YONGSAN GARRISON, South Korea — Seoul city officials said Monday they will buy the land on which the U.S. military’s Camp Kim now sits by next year.

Camp Kim, which occupies 11.5 acres of land adjacent to Yongsan Garrison, is estimated to cost 86 billion won, about $72 million, officials said. Seoul plans to pay half the amount to South Korea’s Defense Ministry this year and the rest the next.

“The negotiation is still ongoing with the Defense Ministry, but if things are going smoothly, we sure hope to buy it,” said Shin Jong-woo of the Seoul Metropolitan Government’s Financial Affairs Bureau.

The sticking point, though, is the Defense Ministry’s wish to turn the land — now considered a “green area” — into a commercial development zone, then selling it at a higher cost. Seoul City opposes that as “reckless city development,” Shin said.

Zoning allows taller buildings in commercial than in green areas, boosting the land’s value — and the price Seoul City could expect to have to pay.

Shin speculated the commercial zoning plan was a way for the Defense Ministry to raise money to pay for Yongsan Garrison’s relocation out of Seoul. Under agreements reached between the United States and South Korea, U.S. troops are to move from Seoul to areas near Pyongtaek and Osan by 2006. That would leave South Koreans facing billions in moving costs and millions more to purchase land for new military hubs.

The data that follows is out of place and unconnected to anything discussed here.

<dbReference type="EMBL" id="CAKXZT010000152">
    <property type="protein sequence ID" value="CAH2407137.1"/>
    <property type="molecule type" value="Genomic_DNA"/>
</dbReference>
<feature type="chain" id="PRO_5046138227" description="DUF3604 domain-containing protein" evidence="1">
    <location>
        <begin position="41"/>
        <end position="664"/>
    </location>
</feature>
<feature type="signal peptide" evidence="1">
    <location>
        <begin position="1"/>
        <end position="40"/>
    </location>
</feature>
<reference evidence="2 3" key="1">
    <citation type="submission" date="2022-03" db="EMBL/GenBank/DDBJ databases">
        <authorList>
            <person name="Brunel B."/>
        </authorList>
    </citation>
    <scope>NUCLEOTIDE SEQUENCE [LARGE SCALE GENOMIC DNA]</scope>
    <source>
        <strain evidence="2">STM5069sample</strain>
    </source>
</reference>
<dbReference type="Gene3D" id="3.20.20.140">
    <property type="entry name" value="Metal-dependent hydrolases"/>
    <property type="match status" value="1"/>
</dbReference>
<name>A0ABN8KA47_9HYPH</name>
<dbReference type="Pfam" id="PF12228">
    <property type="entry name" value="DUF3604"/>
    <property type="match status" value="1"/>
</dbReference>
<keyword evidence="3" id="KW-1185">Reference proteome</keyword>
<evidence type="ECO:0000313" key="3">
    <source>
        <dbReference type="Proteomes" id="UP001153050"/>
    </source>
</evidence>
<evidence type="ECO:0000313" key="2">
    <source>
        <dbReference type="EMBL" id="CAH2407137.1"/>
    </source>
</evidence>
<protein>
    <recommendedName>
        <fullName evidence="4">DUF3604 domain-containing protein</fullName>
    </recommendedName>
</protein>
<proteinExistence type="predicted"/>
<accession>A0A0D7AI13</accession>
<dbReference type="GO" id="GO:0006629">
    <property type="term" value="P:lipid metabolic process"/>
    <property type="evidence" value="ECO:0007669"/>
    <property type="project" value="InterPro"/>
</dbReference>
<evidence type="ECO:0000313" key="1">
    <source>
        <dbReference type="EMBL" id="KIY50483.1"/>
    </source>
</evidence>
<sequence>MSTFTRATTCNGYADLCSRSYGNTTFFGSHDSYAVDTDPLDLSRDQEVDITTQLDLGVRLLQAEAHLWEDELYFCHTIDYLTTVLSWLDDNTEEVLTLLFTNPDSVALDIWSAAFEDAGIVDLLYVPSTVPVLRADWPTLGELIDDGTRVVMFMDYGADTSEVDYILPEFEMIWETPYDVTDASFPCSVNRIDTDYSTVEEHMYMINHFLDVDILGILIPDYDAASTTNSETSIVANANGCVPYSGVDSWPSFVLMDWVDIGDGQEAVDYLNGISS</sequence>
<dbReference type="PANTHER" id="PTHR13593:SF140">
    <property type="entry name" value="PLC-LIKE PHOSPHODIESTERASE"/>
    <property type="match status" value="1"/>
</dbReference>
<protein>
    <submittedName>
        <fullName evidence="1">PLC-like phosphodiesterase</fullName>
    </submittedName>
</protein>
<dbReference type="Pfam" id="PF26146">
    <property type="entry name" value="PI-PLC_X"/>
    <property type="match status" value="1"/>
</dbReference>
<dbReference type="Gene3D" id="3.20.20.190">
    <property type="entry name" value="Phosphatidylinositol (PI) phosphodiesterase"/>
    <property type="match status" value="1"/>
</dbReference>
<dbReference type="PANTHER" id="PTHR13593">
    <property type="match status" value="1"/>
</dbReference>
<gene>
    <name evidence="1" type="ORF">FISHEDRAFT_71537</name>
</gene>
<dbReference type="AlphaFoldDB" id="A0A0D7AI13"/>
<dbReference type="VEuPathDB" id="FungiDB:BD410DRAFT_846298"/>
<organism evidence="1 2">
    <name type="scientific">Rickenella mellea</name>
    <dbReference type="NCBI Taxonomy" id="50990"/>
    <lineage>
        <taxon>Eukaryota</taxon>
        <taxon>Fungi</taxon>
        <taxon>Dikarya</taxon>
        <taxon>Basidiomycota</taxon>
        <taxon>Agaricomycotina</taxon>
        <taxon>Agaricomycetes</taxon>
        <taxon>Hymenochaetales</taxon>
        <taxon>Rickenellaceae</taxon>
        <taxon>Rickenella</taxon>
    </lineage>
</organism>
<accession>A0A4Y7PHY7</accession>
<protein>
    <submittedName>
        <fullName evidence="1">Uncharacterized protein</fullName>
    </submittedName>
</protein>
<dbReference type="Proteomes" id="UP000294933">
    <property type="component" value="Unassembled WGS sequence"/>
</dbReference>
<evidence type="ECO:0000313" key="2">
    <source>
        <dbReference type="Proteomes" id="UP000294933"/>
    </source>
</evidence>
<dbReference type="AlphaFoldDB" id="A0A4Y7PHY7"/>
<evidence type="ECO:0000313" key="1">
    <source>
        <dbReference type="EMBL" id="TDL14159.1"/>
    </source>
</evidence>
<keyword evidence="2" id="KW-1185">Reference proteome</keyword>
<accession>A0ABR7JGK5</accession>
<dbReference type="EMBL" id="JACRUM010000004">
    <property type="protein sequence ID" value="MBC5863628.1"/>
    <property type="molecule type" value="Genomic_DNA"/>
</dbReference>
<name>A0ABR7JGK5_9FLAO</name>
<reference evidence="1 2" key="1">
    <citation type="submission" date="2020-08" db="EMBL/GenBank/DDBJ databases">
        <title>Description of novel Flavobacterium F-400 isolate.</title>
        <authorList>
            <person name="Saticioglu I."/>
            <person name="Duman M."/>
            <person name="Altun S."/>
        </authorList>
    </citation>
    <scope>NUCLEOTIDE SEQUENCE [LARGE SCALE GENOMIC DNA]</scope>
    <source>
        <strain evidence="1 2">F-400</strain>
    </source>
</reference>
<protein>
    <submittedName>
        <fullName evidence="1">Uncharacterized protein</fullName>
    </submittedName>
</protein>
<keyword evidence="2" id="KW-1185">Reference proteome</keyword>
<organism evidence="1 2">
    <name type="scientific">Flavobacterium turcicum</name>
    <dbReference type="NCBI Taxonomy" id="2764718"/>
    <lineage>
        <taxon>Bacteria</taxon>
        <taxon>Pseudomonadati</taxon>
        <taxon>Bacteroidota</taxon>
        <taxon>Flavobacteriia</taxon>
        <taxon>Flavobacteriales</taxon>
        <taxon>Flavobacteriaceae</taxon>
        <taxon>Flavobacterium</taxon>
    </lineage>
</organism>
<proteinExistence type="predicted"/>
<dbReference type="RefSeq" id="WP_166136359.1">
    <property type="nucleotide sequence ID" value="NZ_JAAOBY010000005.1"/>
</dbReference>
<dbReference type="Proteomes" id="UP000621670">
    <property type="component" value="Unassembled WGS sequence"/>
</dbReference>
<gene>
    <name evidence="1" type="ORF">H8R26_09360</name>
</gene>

Defense Ministry spokesman Maj. Kim Ki-bom said Monday that “no official remarks are pertinent.” When asked how Seoul City plans to use the Camp Kim land, Shin said, “The Yongsan District Office once suggested that we better build a new administrative complex out of the area so that the dispersed government offices can be located at the same area. But everything is up in the air for now.”

Earlier last month, the U.S military turned the small Arirang Taxi site back to South Korea, and the Yongsan District Office purchased it from the Defense Ministry for 55 billion won, or $45 million.

The Yongsan District Office originally planned to develop an international convention center that can be connected with the Itaewon area, but it is reconsidering the plan since many conditions have been changed recently, officials said.

“Whatever it will be, the new construction that is to be built there will reflect Yongsan-gu residents’ opinions and boost the local economy,” Choe Boo-kyu, of the Yongsan District Office’s Finance Administration Bureau, said Monday.

The return of the 10,000 square meter plot, also adjacent to Yongsan Garrison, was the first hand-over of land under the consolidation and realignment plan.

Under the agreement, almost half of the U.S. bases in South Korea, including 28 combat and support facilities and three training ranges and more than half of the land they occupy, is to be handed over by 2011.

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